A wave measuring 200,000 light years across – twice the size of the Milky Way – has been spotted in the hot gas of the Perseus galaxy cluster.
The Perseus galaxy cluster lies about 240 million light years away from the Milky Way, and is about 11 million light years across. Most of the galaxy cluster's matter is found in extremely hot gas clouds at an average of tens of millions of degrees.
There are several known types of anomaly in galaxy clusters such as Perseus. The supermassive black hole in the cluster's central galaxy, NGC 1275, has been known to blow enormous bubbles. The scientists used observations of the hot gas glowing in X-rays from NASA's Chandra X-ray Observatory to get to the bottom of the problem.
The wave didn't have the right shape to be formed by a bubble from a black hole, and was travelling in the wrong direction to have been caused by ordinary swishing about of Perseus' gas.
The scientists used supercomputer simulations to test what else might have formed the wave. The best explanation was that the wave formed billions of years ago when a smaller galaxy cluster skimmed past Perseus, creating a huge ripple effect in the hot gas as it past.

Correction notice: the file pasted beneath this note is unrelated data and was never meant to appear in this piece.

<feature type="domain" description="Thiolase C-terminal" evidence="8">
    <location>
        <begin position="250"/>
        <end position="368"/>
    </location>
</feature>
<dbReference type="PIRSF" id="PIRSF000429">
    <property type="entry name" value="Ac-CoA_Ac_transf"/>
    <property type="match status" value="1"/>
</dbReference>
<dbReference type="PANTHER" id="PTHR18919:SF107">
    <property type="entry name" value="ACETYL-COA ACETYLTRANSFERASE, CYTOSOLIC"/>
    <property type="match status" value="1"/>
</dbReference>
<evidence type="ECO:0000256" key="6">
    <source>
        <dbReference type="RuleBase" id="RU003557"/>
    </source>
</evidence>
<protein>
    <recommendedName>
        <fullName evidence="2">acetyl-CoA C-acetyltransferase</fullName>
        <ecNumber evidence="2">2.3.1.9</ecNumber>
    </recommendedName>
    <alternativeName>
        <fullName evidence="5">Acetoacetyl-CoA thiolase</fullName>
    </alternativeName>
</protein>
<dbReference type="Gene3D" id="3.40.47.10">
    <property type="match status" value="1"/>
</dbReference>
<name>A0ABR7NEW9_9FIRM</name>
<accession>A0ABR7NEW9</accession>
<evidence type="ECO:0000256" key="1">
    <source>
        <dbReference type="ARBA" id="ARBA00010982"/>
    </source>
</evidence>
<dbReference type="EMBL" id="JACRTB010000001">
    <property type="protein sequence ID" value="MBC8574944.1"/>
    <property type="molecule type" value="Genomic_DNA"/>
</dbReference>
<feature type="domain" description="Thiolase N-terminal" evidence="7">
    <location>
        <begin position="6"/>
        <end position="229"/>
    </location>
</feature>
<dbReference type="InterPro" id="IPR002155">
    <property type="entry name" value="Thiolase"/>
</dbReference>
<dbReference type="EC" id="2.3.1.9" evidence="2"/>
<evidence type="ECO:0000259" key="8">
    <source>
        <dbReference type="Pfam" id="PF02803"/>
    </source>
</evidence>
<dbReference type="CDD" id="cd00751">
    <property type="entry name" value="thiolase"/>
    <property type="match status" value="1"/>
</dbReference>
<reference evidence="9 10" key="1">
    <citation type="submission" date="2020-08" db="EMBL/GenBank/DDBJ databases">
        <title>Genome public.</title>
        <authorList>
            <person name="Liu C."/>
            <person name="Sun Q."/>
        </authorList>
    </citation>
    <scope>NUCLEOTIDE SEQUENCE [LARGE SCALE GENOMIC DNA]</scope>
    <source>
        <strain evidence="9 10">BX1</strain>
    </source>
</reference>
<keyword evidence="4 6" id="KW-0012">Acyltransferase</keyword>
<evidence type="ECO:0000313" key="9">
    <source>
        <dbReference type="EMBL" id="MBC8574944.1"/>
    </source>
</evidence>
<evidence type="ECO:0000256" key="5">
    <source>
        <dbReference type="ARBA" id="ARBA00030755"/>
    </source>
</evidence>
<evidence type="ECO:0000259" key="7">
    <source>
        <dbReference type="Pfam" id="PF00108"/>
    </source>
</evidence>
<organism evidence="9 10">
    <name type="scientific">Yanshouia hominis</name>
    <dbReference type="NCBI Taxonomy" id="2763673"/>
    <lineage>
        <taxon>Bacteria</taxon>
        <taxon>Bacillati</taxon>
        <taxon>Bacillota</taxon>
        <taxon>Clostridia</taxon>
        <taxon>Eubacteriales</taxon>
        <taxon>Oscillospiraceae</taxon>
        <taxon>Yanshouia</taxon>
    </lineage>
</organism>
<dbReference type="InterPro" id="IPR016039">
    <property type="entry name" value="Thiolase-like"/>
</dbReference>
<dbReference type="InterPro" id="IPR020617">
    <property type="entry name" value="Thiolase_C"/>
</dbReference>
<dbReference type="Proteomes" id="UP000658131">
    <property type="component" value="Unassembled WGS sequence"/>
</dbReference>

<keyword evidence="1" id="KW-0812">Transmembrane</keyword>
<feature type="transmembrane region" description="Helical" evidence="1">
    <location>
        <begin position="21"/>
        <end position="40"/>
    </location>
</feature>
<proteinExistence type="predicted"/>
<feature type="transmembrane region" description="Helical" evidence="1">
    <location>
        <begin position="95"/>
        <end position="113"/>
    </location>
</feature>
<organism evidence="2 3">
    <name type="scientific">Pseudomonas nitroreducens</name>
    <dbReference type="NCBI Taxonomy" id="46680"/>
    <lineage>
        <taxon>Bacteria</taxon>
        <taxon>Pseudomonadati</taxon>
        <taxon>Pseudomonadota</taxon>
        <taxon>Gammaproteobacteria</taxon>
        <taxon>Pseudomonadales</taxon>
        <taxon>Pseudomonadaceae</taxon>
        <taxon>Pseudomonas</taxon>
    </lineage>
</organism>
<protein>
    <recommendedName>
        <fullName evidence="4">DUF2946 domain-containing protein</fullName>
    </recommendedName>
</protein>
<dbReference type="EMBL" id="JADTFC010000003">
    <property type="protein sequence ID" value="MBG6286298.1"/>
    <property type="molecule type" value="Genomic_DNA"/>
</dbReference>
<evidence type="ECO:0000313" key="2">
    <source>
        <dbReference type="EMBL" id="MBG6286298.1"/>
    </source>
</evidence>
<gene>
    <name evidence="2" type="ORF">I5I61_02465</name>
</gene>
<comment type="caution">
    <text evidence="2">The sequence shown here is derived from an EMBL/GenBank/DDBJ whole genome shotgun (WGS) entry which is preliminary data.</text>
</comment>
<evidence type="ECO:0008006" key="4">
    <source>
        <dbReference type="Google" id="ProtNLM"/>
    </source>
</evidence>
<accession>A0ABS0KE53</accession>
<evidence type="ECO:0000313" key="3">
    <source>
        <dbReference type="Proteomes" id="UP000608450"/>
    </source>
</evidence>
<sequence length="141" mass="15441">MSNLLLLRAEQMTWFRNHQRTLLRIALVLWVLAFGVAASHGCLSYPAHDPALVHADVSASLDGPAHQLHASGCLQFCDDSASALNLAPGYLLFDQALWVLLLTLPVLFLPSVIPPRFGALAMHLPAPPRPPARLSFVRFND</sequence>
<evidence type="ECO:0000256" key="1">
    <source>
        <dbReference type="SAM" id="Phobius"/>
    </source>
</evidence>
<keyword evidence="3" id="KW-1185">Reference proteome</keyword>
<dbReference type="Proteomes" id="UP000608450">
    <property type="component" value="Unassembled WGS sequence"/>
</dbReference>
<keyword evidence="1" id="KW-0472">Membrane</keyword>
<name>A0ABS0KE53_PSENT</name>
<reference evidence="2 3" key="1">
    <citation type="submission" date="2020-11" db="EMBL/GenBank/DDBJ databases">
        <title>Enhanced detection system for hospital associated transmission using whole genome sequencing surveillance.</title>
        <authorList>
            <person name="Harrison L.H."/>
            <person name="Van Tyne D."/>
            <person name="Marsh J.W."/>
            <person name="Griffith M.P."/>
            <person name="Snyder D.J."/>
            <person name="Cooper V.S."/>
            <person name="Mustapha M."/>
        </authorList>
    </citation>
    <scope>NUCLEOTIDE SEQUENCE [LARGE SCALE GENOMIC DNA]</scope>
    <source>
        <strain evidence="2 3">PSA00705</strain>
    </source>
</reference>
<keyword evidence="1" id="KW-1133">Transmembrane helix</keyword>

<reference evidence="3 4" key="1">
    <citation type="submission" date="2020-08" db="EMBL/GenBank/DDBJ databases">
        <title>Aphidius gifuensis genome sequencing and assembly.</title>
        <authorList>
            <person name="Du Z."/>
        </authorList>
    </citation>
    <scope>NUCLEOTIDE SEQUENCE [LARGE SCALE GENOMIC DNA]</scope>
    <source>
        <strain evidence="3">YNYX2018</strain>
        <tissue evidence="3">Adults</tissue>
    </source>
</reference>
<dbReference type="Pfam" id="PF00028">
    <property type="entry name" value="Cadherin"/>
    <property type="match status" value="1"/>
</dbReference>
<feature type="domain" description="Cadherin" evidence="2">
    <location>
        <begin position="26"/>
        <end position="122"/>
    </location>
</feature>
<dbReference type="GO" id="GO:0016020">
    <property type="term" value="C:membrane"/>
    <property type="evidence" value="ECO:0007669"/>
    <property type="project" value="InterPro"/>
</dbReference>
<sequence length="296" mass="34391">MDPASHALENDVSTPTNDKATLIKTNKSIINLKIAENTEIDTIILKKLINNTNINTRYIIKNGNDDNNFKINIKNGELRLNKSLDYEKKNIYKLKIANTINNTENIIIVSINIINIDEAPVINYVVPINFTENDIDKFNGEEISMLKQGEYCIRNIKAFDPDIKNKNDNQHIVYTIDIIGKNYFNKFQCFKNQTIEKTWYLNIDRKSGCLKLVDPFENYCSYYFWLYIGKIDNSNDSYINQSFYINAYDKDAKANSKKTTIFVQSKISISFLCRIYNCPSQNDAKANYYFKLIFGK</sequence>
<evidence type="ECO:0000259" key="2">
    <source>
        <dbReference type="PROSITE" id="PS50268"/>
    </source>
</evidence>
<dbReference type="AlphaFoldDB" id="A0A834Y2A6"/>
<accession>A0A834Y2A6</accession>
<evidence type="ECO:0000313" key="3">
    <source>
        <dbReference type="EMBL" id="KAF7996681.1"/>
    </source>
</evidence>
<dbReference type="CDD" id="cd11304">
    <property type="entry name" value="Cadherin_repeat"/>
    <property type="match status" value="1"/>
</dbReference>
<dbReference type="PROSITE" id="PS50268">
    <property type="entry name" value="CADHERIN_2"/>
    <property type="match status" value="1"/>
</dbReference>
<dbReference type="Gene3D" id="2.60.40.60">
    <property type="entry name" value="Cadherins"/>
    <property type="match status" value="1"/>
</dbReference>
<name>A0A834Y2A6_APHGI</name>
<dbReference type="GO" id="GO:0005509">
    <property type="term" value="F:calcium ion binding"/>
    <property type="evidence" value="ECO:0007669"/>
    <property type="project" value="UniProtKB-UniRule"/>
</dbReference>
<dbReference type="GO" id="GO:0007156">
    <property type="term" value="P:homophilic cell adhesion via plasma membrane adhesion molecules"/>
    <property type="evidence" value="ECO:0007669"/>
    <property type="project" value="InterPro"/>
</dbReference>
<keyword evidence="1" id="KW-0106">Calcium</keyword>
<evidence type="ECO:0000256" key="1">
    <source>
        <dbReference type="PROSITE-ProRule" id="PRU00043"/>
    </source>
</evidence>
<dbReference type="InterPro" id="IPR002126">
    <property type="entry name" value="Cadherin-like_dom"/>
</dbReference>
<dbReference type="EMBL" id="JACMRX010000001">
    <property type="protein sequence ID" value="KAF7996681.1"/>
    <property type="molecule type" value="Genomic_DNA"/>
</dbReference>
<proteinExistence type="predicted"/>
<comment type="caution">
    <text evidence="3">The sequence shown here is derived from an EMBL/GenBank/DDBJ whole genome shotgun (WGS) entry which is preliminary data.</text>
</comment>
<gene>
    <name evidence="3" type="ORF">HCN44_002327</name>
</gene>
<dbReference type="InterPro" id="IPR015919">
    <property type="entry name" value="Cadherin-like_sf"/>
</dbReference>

"Perseus is one of the most massive nearby clusters and the brightest one in X-rays, so Chandra data provide us with unparalleled detail," said study author Stephen Walker of NASA's Goddard Space Flight Center in a statement.
"The wave we've identified is associated with the flyby of a smaller cluster, which shows that the merger activity that produced these giant structures is still ongoing."
The galaxy cluster that passed by would have been about 1,000 times the size of the Milky Way, passing at a distance of about 650,000 light years from the Perseus cluster's centre.
"Galaxy cluster mergers represent the latest stage of structure formation in the cosmos," said John ZuHone, an astrophysicist at the Harvard-Smithsonian Center for Astrophysics in Cambridge, Massachusetts, who developed computer simulations used in the study.
"Hydrodynamic simulations of merging clusters allow us to produce features in the hot gas and tune physical parameters, such as the magnetic field. Then we can attempt to match the detailed characteristics of the structures we observe in X-rays."
The finding is published in a paper in the Monthly Notices of the Royal Astronomical Society.